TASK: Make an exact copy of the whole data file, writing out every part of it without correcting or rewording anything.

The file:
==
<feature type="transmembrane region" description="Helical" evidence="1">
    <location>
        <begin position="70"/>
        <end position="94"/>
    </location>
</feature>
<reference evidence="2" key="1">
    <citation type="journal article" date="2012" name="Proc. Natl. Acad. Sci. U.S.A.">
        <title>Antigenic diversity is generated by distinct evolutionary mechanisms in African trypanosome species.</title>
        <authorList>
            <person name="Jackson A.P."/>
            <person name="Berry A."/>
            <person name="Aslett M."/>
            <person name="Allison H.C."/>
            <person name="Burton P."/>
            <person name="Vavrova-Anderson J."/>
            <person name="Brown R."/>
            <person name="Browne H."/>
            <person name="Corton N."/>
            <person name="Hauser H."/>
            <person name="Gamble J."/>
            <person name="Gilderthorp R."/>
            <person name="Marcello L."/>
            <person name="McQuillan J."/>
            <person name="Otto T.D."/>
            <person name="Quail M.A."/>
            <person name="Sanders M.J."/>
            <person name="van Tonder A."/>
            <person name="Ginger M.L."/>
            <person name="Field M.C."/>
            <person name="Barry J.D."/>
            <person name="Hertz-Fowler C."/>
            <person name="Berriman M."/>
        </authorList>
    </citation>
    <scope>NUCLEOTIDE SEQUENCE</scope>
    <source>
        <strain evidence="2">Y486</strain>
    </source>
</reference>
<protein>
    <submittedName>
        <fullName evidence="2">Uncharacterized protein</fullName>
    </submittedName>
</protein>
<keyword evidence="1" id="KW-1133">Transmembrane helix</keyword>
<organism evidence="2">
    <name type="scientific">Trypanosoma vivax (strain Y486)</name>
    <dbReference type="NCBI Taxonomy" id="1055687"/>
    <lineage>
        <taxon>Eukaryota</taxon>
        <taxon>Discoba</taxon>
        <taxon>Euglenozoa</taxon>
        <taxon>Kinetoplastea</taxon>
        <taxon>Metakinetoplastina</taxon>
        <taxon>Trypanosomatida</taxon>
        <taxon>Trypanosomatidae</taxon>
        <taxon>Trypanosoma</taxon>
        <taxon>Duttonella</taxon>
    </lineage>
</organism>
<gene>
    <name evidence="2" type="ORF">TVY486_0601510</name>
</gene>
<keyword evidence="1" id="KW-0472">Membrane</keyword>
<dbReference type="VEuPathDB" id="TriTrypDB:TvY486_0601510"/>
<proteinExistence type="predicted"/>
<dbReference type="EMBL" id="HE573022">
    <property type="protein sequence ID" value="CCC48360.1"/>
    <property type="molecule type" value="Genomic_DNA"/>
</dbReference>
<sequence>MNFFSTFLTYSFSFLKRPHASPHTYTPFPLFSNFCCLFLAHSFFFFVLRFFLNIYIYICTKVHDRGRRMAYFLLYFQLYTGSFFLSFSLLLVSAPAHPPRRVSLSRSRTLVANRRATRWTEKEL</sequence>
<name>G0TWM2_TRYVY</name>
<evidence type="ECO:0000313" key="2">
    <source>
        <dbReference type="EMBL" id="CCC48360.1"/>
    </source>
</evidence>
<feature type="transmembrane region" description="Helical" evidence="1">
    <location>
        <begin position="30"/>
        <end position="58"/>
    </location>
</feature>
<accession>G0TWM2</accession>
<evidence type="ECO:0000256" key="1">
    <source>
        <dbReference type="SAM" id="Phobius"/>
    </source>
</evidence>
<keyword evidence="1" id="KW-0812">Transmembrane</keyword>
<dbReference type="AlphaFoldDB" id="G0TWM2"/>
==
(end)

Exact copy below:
<feature type="transmembrane region" description="Helical" evidence="1">
    <location>
        <begin position="70"/>
        <end position="94"/>
    </location>
</feature>
<reference evidence="2" key="1">
    <citation type="journal article" date="2012" name="Proc. Natl. Acad. Sci. U.S.A.">
        <title>Antigenic diversity is generated by distinct evolutionary mechanisms in African trypanosome species.</title>
        <authorList>
            <person name="Jackson A.P."/>
            <person name="Berry A."/>
            <person name="Aslett M."/>
            <person name="Allison H.C."/>
            <person name="Burton P."/>
            <person name="Vavrova-Anderson J."/>
            <person name="Brown R."/>
            <person name="Browne H."/>
            <person name="Corton N."/>
            <person name="Hauser H."/>
            <person name="Gamble J."/>
            <person name="Gilderthorp R."/>
            <person name="Marcello L."/>
            <person name="McQuillan J."/>
            <person name="Otto T.D."/>
            <person name="Quail M.A."/>
            <person name="Sanders M.J."/>
            <person name="van Tonder A."/>
            <person name="Ginger M.L."/>
            <person name="Field M.C."/>
            <person name="Barry J.D."/>
            <person name="Hertz-Fowler C."/>
            <person name="Berriman M."/>
        </authorList>
    </citation>
    <scope>NUCLEOTIDE SEQUENCE</scope>
    <source>
        <strain evidence="2">Y486</strain>
    </source>
</reference>
<protein>
    <submittedName>
        <fullName evidence="2">Uncharacterized protein</fullName>
    </submittedName>
</protein>
<keyword evidence="1" id="KW-1133">Transmembrane helix</keyword>
<organism evidence="2">
    <name type="scientific">Trypanosoma vivax (strain Y486)</name>
    <dbReference type="NCBI Taxonomy" id="1055687"/>
    <lineage>
        <taxon>Eukaryota</taxon>
        <taxon>Discoba</taxon>
        <taxon>Euglenozoa</taxon>
        <taxon>Kinetoplastea</taxon>
        <taxon>Metakinetoplastina</taxon>
        <taxon>Trypanosomatida</taxon>
        <taxon>Trypanosomatidae</taxon>
        <taxon>Trypanosoma</taxon>
        <taxon>Duttonella</taxon>
    </lineage>
</organism>
<gene>
    <name evidence="2" type="ORF">TVY486_0601510</name>
</gene>
<keyword evidence="1" id="KW-0472">Membrane</keyword>
<dbReference type="VEuPathDB" id="TriTrypDB:TvY486_0601510"/>
<proteinExistence type="predicted"/>
<dbReference type="EMBL" id="HE573022">
    <property type="protein sequence ID" value="CCC48360.1"/>
    <property type="molecule type" value="Genomic_DNA"/>
</dbReference>
<sequence>MNFFSTFLTYSFSFLKRPHASPHTYTPFPLFSNFCCLFLAHSFFFFVLRFFLNIYIYICTKVHDRGRRMAYFLLYFQLYTGSFFLSFSLLLVSAPAHPPRRVSLSRSRTLVANRRATRWTEKEL</sequence>
<name>G0TWM2_TRYVY</name>
<evidence type="ECO:0000313" key="2">
    <source>
        <dbReference type="EMBL" id="CCC48360.1"/>
    </source>
</evidence>
<feature type="transmembrane region" description="Helical" evidence="1">
    <location>
        <begin position="30"/>
        <end position="58"/>
    </location>
</feature>
<accession>G0TWM2</accession>
<evidence type="ECO:0000256" key="1">
    <source>
        <dbReference type="SAM" id="Phobius"/>
    </source>
</evidence>
<keyword evidence="1" id="KW-0812">Transmembrane</keyword>
<dbReference type="AlphaFoldDB" id="G0TWM2"/>